Negotiation Of Multiple Voices In Nepali Paintings

Source: Yam Prasad Sharma [The Rising Nepal]

Contemporary Nepali painting reconciles heterogeneous images and forms. Hindu and Buddhist myths, icons and symbols, and the subject matters of early Nepali art interact with western forms. The borrowed images and forms are decontextualised, modified, appropriated and sometimes subverted. The homogeneity and authority of early icons are parodied, questioned and challenged.

Referential icons of divinities in manuscript illumination, paubha and pata appear as distorted plural images in contemporary compositions. The themes of concentration and meditation, and the unity of individual self and cosmic being are expressed through impressionist, expressionist, cubist, etc. forms. The structure of mandala is recycled creating the alternative mandala. The recycled images and forms are plural, for they resemble to and differ from early forms at the same time.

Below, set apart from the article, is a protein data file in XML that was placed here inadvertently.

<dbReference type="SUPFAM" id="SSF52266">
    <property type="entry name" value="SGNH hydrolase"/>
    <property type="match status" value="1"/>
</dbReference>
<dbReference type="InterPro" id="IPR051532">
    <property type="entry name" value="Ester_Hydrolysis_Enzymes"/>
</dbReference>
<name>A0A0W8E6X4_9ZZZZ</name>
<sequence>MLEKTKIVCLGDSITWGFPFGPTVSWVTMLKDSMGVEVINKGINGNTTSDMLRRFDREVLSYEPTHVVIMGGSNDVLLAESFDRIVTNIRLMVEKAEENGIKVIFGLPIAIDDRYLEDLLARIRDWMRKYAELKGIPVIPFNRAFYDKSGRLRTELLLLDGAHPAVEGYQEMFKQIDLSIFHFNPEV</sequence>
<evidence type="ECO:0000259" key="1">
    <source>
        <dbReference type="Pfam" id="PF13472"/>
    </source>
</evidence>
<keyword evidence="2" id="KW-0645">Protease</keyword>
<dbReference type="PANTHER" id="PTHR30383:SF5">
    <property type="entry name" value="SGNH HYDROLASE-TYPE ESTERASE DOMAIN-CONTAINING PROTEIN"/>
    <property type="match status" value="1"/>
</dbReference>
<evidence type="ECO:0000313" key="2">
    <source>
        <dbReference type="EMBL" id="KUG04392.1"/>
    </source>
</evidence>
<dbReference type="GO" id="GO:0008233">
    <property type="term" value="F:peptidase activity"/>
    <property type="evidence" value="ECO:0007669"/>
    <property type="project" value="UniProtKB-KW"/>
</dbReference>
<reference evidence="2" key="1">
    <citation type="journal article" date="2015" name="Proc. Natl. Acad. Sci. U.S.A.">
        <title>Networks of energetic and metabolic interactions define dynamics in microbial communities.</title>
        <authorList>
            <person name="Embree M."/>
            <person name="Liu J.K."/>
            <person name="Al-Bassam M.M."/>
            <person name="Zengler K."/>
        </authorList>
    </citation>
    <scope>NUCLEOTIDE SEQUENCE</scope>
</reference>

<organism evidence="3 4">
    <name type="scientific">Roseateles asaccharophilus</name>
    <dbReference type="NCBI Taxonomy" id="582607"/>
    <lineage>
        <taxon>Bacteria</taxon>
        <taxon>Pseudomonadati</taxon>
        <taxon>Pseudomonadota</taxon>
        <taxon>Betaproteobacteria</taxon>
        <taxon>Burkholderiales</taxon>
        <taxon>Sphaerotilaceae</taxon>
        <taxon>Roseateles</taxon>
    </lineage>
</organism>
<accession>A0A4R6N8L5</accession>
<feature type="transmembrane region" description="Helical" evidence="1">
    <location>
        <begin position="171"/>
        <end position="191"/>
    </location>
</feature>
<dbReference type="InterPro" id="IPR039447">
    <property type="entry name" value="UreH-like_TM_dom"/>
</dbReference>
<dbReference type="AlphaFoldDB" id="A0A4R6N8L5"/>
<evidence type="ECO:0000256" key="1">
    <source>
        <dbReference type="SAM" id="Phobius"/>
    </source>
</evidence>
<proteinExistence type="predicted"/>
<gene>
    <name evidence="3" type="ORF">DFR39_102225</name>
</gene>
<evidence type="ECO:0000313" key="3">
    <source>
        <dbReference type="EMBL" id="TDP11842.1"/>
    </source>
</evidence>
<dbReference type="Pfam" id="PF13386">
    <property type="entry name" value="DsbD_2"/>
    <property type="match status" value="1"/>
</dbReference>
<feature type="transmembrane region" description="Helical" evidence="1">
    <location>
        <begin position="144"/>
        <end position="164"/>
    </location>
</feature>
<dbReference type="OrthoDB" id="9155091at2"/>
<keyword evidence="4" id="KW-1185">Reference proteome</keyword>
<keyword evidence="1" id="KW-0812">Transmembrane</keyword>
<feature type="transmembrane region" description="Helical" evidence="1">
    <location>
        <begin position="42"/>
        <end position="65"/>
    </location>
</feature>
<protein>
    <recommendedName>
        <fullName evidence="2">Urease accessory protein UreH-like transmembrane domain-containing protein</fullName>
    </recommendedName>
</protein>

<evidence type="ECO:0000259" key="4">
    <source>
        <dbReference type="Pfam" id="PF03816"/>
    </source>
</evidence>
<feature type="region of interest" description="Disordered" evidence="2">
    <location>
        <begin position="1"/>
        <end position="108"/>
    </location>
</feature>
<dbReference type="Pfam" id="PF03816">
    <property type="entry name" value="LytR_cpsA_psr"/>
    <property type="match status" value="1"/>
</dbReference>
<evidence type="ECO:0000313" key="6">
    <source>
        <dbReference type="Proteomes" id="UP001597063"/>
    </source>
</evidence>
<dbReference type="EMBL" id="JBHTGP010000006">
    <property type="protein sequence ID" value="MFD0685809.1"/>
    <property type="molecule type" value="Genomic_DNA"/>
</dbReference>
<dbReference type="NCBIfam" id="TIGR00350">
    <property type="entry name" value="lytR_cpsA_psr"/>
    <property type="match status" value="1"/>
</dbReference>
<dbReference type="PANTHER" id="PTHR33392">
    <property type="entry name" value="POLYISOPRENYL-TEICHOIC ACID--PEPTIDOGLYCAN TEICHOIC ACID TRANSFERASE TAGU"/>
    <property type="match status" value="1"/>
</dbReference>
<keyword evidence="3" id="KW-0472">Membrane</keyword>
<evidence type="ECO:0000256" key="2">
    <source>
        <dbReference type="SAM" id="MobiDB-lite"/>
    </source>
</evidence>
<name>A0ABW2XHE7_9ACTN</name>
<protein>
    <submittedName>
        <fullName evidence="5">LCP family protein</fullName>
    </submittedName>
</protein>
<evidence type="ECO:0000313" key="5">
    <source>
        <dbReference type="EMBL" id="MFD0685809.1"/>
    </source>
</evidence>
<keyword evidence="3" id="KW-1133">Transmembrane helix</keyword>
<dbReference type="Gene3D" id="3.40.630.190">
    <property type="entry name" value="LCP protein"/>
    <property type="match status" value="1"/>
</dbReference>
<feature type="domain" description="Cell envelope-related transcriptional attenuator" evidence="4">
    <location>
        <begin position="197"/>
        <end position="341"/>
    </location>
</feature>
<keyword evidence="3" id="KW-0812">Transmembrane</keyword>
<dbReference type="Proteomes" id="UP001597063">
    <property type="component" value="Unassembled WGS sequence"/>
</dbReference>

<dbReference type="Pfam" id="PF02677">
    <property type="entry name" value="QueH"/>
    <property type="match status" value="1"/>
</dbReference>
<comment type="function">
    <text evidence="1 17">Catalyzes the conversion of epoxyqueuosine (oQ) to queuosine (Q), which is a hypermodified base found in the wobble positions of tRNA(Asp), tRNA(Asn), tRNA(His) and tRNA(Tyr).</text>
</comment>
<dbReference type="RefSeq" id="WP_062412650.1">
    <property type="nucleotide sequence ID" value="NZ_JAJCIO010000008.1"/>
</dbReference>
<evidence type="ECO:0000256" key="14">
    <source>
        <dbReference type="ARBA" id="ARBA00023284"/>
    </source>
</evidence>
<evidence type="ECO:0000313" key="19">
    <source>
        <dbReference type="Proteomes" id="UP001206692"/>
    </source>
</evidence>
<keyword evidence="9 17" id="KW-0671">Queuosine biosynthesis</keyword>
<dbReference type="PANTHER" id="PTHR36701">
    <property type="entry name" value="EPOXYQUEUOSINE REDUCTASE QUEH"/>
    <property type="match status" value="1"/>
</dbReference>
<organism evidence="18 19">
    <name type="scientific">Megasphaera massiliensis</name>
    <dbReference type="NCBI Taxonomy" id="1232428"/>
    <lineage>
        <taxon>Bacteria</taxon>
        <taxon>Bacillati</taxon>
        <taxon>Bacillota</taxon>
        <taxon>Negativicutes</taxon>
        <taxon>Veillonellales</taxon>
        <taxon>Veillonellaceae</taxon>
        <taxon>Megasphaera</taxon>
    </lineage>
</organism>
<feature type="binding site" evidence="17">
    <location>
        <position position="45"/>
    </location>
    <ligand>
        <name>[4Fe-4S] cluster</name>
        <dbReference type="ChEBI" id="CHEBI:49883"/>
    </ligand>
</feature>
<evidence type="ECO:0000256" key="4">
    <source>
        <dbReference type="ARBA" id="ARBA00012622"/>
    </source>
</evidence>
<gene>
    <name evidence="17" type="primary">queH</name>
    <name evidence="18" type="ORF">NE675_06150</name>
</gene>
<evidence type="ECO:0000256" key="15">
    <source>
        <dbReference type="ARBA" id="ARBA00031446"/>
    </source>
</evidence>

Figurative images are negotiated with abstract and non-referential forms. Most of the figurative images represent native images, myths, characters and context whereas distorted and abstract shapes are created using western techniques. The intricate nexus of abstraction and figuration put some art forms in the in-between space of objective and abstract representations.

The conventional boundaries among various art genres are blurred. Painting and poem are juxtaposed in the same canvas reconciling vision and textuality. The creation of three dimensional images on the canvas, which project above the surface, makes the painting resemble to the low relief sculpture. On the other hand, sculpture itself is sometime coloured as the painting. Some works of art include photographs as the integral parts of the painting. Photography and painting, the so called low and high art respectively, enter into meaningful dialogue. Sometimes, paintings are executed and/or presented simultaneously with music and theatrical performance creating inter-art relationship. The presentation of a number of heterogeneous texts and art forms in the same art work makes it a pastiche.